After a gruelling nationwide tour, a dozen hustings and three televised debates, Liz Truss appears poised to take over as the UK's next prime minister heading into the close of voting by Conservative party members on Friday.
The result of the summer-long campaign pitting the foreign secretary against former chancellor Rishi Sunak will be announced on Monday, before Prime Minister Boris Johnson formally tenders his resignation to Queen Elizabeth II the next day.
Postal and online voting by the estimated 200,000 Tory members began in early August, a month after Johnson announced his resignation, and concludes at 5:00 pm (1600 GMT).
Truss enjoys overwhelming support over Sunak in polling of the members.
But the winner faces a vanishingly short political honeymoon once they return to 10 Downing Street from meeting the queen in the Scottish Highlands.
The UK is in the throes of its worst cost-of-living crisis in generations, with inflation soaring by double digits as energy prices rocket on the back of Russia's war in Ukraine.
Millions say that with bills set to rise by 80 percent from October -- and further from January -- they face a painful choice between eating and heating this winter, according to surveys.
Truss has vowed tax cuts but those would do nothing to benefit the poorest.
For weeks, the Tory front-runner has been ruling out direct handouts, and went further at the final hustings Wednesday by repeating former US president George Bush's promise of no more taxes -- which he soon broke.
But writing in Thursday's edition of The Sun newspaper, Truss vowed to "deliver immediate support to ensure people are not facing unaffordable fuel bills" this winter.
"I firmly believe, in these grave times, we need to be radical," she added, previewing her Thatcherite agenda of reform to cement Johnson's Brexit legacy.
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Tory MPs turned on their Brexit hero Johnson after months of scandal, and favoured Sunak over Truss as the more electable leader to take them until the next general election due by January 2025.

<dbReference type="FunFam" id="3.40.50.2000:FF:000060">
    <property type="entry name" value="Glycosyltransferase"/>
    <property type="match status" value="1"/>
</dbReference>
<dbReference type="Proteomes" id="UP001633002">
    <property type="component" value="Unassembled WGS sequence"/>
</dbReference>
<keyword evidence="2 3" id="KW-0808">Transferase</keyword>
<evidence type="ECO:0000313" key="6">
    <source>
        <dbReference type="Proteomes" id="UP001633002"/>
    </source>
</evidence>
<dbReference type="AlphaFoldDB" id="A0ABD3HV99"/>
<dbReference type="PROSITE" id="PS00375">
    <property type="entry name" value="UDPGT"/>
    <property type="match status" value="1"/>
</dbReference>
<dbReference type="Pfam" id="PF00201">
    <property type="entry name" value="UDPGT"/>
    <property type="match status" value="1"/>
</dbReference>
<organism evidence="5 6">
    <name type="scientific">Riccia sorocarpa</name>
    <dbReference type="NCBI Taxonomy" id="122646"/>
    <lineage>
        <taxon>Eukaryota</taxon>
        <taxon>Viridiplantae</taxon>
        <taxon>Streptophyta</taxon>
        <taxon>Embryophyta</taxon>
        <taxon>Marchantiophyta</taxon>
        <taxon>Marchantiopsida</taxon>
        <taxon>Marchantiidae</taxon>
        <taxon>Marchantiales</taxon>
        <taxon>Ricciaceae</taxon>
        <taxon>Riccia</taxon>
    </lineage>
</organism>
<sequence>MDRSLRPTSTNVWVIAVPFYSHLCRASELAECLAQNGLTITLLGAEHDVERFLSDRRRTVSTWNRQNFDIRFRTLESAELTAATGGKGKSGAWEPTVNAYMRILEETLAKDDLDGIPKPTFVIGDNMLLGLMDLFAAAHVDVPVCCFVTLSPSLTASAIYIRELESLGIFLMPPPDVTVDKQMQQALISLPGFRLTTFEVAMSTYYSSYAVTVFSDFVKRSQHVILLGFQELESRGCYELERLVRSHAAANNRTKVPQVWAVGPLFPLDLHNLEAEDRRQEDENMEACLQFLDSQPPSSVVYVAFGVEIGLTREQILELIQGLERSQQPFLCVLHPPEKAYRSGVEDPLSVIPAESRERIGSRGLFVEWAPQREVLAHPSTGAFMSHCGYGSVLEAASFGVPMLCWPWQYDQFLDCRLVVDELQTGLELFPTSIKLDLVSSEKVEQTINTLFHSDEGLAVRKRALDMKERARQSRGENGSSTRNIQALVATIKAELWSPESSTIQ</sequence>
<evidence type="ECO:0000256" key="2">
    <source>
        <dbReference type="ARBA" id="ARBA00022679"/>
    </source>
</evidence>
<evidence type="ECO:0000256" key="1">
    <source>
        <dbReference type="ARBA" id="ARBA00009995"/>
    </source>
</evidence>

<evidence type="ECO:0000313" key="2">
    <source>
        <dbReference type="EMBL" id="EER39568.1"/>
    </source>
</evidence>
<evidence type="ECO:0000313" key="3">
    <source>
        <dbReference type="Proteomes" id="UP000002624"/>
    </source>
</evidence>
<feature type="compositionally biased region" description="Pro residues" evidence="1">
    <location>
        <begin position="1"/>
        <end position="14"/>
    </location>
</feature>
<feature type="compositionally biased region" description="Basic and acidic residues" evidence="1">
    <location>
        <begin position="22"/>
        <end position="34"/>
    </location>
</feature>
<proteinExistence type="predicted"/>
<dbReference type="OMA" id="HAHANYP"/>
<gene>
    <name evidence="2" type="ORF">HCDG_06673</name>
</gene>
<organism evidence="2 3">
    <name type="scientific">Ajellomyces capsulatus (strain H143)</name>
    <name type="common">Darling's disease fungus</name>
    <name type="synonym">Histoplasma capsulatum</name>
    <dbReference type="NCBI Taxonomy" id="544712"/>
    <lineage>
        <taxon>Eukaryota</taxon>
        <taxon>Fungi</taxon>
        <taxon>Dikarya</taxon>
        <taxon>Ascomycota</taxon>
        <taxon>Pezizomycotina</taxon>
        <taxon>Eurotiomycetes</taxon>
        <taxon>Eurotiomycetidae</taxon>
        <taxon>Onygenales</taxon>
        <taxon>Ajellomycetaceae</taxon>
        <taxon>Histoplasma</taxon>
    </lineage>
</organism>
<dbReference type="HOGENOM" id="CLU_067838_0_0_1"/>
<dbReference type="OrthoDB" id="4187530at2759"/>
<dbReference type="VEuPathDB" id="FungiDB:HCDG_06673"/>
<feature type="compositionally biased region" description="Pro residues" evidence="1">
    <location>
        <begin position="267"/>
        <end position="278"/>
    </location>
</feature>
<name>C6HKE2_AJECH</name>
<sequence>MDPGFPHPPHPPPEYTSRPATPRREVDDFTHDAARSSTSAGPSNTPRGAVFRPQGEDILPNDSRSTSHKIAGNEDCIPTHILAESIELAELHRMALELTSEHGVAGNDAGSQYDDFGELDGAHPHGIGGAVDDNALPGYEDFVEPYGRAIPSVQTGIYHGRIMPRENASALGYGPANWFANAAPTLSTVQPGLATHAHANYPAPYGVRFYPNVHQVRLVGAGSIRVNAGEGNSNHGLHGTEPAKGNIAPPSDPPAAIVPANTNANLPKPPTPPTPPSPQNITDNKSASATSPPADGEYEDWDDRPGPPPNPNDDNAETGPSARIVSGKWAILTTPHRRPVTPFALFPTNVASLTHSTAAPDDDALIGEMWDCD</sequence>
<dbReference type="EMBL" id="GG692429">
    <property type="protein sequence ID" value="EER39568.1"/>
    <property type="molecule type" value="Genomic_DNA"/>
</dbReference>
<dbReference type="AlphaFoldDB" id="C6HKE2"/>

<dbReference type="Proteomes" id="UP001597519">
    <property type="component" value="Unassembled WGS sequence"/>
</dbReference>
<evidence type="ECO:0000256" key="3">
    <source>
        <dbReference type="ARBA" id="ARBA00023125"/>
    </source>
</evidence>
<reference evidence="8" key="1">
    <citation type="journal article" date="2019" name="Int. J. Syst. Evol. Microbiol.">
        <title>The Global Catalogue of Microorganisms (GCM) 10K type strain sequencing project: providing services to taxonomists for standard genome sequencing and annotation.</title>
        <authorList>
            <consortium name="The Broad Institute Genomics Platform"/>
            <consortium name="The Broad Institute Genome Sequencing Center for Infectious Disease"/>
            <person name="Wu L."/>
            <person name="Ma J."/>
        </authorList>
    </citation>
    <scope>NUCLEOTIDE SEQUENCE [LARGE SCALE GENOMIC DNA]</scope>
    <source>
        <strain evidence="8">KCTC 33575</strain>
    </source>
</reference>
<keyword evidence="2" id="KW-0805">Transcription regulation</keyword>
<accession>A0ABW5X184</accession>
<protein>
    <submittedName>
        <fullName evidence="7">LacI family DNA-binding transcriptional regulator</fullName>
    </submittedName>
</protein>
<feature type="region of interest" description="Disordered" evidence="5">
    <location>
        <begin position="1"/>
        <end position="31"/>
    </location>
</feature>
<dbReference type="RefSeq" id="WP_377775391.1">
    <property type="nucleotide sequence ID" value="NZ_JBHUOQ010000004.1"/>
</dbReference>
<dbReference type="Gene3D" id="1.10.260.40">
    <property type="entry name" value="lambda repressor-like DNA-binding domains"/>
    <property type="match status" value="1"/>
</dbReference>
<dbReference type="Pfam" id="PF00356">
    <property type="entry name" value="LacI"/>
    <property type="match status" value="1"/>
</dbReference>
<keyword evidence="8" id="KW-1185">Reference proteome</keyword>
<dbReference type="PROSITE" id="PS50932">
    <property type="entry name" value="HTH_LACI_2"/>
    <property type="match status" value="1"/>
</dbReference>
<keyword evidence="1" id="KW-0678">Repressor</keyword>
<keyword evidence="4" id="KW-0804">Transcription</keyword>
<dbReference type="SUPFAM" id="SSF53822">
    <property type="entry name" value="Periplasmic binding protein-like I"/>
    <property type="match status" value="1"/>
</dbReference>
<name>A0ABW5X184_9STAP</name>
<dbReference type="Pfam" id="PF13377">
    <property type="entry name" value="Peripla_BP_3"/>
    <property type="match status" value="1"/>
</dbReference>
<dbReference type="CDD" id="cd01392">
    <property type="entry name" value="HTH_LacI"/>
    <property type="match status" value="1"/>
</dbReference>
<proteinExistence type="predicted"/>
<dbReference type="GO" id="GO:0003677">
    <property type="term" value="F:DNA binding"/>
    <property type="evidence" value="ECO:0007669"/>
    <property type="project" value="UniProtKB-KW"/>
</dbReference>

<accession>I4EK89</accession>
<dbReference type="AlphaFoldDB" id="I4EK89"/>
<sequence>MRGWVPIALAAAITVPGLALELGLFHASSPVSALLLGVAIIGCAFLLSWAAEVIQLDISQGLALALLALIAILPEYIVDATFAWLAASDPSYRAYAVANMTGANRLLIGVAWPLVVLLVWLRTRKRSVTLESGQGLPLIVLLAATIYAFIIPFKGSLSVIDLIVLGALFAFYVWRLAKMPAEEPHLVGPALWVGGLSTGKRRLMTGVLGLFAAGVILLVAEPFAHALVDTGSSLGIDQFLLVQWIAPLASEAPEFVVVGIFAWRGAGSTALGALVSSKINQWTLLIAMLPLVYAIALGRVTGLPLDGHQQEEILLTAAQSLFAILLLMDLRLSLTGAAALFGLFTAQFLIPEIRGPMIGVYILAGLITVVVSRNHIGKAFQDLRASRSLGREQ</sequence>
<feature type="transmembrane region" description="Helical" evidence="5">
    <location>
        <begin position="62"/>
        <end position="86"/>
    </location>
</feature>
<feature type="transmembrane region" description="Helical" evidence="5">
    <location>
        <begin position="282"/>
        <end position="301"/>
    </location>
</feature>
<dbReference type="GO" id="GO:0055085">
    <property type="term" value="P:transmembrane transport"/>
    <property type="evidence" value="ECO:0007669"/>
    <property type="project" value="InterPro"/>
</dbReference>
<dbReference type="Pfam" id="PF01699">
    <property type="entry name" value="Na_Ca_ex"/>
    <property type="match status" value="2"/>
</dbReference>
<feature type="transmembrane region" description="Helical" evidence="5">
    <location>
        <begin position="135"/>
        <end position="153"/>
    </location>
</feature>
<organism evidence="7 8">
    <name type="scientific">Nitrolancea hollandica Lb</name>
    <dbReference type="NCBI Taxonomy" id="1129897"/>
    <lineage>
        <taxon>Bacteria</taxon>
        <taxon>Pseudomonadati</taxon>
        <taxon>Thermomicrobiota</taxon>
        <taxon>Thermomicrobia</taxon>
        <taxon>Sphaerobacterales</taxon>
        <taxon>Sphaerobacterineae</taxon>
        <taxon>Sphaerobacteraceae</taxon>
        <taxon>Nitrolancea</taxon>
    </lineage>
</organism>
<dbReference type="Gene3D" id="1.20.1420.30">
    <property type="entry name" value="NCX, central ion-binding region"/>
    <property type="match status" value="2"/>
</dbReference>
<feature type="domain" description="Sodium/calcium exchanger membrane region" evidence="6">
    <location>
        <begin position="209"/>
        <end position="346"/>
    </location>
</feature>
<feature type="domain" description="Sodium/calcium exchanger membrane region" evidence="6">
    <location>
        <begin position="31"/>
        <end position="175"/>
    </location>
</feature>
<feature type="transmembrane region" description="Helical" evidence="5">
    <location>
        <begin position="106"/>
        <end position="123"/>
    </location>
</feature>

But the party's rank and file have rallied to Truss's right-wing platform, even if she is a former Liberal Democrat who opposed leaving the European Union in Britain's 2016 referendum.
"She's a better politician," John Curtice, professor of politics at the University of Strathclyde, told AFP after Truss stuck to a simple script over the long, hot summer of campaigning.
"Sunak has demonstrated some of the qualities you might hope to see in a good minister. But Miss Truss has demonstrated the qualities that you need in a politician," Curtice added.
However, whoever wins, recent polls of the wider electorate show the Conservatives face a growing challenge to retain their 12-year grip on power.
The Labour party has profited from attacking Johnson's "zombie government" as the Conservatives have taken their time electing a new leader, gripped by infighting despite the wider crisis.
The main opposition party now boasts a double-digit lead over the Tories in opinion polls, as the economic landscape turns the bleakest it has been since Margaret Thatcher won power in 1979.